Study Highlights Benefits of Tribal Colleges

Study Highlights Benefits of Tribal Colleges

WASHINGTON
Tribal colleges and universities play a vital role in helping American Indian communities devise innovative and culturally appropriate solutions that shape the community’s social and economic vision for the future, according to a recent study jointly released by two nonprofit higher education organizations.
The study, Building Strong Communities: Tribal Colleges as Engaged Institutions, among other things highlights the need for additional funding for the nation’s tribal colleges in order to increase their potential as contributors to local community development.
“Insufficient operational funding continues to threaten the colleges’ viability and remains the most pressing priority facing the tribal college movement,” says Dr. Gerald Gipp, executive director of the American Indian Higher Education Consortium (AIHEC).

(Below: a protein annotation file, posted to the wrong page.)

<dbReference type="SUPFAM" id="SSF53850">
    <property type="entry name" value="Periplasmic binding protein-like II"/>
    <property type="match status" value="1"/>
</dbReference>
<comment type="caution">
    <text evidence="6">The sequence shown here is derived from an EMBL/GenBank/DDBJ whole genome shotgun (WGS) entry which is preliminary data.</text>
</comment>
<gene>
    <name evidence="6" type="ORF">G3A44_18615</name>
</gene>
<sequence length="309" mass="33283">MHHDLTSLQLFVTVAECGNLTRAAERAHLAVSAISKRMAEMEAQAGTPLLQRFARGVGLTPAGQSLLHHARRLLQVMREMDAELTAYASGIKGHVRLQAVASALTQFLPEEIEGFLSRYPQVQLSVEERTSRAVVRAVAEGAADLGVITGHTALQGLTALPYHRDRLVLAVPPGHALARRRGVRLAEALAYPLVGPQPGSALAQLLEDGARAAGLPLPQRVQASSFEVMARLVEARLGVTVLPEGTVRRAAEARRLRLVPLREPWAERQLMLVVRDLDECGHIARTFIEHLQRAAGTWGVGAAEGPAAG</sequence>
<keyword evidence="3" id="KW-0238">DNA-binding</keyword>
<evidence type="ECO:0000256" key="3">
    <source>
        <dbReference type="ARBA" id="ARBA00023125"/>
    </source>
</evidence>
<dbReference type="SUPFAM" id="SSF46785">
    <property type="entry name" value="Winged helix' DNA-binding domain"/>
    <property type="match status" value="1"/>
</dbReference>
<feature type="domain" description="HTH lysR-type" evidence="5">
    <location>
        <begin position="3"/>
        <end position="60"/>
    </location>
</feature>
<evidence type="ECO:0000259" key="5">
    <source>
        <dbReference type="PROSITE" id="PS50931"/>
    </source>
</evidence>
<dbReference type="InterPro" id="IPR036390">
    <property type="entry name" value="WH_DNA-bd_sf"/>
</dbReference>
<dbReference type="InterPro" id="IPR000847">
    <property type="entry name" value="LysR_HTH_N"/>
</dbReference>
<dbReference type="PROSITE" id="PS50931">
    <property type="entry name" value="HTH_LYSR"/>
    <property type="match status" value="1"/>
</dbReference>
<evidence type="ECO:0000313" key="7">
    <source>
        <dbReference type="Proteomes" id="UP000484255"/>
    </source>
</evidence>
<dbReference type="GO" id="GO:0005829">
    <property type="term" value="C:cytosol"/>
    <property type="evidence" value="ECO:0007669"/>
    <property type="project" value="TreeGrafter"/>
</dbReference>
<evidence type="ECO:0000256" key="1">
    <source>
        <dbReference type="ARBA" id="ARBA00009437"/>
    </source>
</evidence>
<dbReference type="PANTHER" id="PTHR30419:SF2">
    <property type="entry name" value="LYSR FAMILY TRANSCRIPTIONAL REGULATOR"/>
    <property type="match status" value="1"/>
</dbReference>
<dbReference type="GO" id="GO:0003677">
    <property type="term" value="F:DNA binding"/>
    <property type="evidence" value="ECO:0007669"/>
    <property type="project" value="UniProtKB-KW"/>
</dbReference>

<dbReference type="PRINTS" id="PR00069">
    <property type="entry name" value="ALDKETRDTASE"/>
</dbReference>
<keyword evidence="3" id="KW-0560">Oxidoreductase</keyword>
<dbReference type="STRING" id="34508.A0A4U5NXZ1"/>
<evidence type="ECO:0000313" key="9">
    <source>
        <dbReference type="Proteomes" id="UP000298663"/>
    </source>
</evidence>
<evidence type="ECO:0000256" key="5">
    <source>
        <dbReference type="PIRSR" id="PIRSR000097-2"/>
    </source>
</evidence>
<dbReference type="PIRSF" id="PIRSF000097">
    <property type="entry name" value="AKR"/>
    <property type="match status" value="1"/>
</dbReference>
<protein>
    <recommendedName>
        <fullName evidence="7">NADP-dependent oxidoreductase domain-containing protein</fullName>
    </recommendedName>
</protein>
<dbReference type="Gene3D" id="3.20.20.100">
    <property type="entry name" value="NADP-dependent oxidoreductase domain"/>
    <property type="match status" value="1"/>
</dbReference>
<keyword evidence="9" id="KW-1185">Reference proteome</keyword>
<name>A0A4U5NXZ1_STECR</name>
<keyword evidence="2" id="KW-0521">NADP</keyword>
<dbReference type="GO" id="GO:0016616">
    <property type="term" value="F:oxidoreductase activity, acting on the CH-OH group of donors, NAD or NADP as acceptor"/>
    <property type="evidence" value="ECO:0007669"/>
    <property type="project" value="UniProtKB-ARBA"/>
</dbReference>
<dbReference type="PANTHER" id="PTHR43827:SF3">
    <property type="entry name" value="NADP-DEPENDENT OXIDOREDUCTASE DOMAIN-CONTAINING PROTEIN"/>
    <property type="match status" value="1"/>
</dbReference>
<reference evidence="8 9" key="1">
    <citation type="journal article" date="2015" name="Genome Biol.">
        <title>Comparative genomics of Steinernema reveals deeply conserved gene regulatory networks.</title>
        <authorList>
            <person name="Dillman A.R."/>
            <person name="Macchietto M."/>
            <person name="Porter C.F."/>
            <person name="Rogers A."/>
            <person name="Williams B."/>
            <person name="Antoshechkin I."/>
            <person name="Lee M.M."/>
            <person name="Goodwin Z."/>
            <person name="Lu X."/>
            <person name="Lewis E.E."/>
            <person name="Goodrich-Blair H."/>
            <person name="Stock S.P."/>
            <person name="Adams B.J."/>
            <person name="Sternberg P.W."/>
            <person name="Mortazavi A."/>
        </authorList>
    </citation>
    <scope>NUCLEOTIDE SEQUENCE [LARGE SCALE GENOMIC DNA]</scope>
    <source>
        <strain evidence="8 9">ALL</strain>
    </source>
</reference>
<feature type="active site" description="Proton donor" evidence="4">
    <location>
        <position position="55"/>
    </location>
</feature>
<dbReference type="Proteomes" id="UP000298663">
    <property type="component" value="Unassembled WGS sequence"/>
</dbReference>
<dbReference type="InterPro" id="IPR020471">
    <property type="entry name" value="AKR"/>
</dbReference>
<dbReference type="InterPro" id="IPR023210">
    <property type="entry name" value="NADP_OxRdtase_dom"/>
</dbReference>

Tribal communities face numerous challenges. Only 66 percent of American Indian adults graduated from high school. At the same time, American Indian teachers and health professionals are scarce, accounting for less than 1 percent of all public school teachers, physicians and registered nurses. Tribal colleges help communities both by providing direct services in these areas and by graduating professionals who remain in local communities.
The report was prepared by AIHEC and the Institute for Higher Education Policy. 



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